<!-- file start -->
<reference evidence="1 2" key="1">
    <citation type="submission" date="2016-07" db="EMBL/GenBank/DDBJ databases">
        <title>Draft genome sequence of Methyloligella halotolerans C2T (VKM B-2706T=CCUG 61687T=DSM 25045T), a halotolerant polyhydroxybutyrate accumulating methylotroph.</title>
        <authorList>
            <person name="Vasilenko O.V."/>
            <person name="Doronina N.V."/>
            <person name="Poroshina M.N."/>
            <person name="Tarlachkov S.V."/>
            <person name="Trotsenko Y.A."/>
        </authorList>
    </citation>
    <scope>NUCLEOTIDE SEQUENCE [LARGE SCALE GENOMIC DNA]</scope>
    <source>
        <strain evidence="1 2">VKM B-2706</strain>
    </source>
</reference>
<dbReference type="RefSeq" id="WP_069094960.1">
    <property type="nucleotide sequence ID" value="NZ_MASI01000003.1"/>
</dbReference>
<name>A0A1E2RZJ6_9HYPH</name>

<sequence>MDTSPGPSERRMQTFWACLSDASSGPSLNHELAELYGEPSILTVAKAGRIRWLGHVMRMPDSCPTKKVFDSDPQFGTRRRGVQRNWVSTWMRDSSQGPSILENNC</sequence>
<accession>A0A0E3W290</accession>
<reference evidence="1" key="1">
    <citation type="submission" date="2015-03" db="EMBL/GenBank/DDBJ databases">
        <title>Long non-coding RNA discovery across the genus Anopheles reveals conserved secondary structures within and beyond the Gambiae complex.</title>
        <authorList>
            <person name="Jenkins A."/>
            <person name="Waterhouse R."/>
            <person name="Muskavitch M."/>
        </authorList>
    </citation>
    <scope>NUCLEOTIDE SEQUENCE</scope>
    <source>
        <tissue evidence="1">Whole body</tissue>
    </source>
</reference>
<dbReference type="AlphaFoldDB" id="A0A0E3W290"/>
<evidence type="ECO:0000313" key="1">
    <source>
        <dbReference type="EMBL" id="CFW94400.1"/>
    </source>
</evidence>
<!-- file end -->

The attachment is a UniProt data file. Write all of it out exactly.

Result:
<reference evidence="1 2" key="1">
    <citation type="submission" date="2016-07" db="EMBL/GenBank/DDBJ databases">
        <title>Draft genome sequence of Methyloligella halotolerans C2T (VKM B-2706T=CCUG 61687T=DSM 25045T), a halotolerant polyhydroxybutyrate accumulating methylotroph.</title>
        <authorList>
            <person name="Vasilenko O.V."/>
            <person name="Doronina N.V."/>
            <person name="Poroshina M.N."/>
            <person name="Tarlachkov S.V."/>
            <person name="Trotsenko Y.A."/>
        </authorList>
    </citation>
    <scope>NUCLEOTIDE SEQUENCE [LARGE SCALE GENOMIC DNA]</scope>
    <source>
        <strain evidence="1 2">VKM B-2706</strain>
    </source>
</reference>
<dbReference type="RefSeq" id="WP_069094960.1">
    <property type="nucleotide sequence ID" value="NZ_MASI01000003.1"/>
</dbReference>
<name>A0A1E2RZJ6_9HYPH</name>

<sequence>MDTSPGPSERRMQTFWACLSDASSGPSLNHELAELYGEPSILTVAKAGRIRWLGHVMRMPDSCPTKKVFDSDPQFGTRRRGVQRNWVSTWMRDSSQGPSILENNC</sequence>
<accession>A0A0E3W290</accession>
<reference evidence="1" key="1">
    <citation type="submission" date="2015-03" db="EMBL/GenBank/DDBJ databases">
        <title>Long non-coding RNA discovery across the genus Anopheles reveals conserved secondary structures within and beyond the Gambiae complex.</title>
        <authorList>
            <person name="Jenkins A."/>
            <person name="Waterhouse R."/>
            <person name="Muskavitch M."/>
        </authorList>
    </citation>
    <scope>NUCLEOTIDE SEQUENCE</scope>
    <source>
        <tissue evidence="1">Whole body</tissue>
    </source>
</reference>
<dbReference type="AlphaFoldDB" id="A0A0E3W290"/>
<evidence type="ECO:0000313" key="1">
    <source>
        <dbReference type="EMBL" id="CFW94400.1"/>
    </source>
</evidence>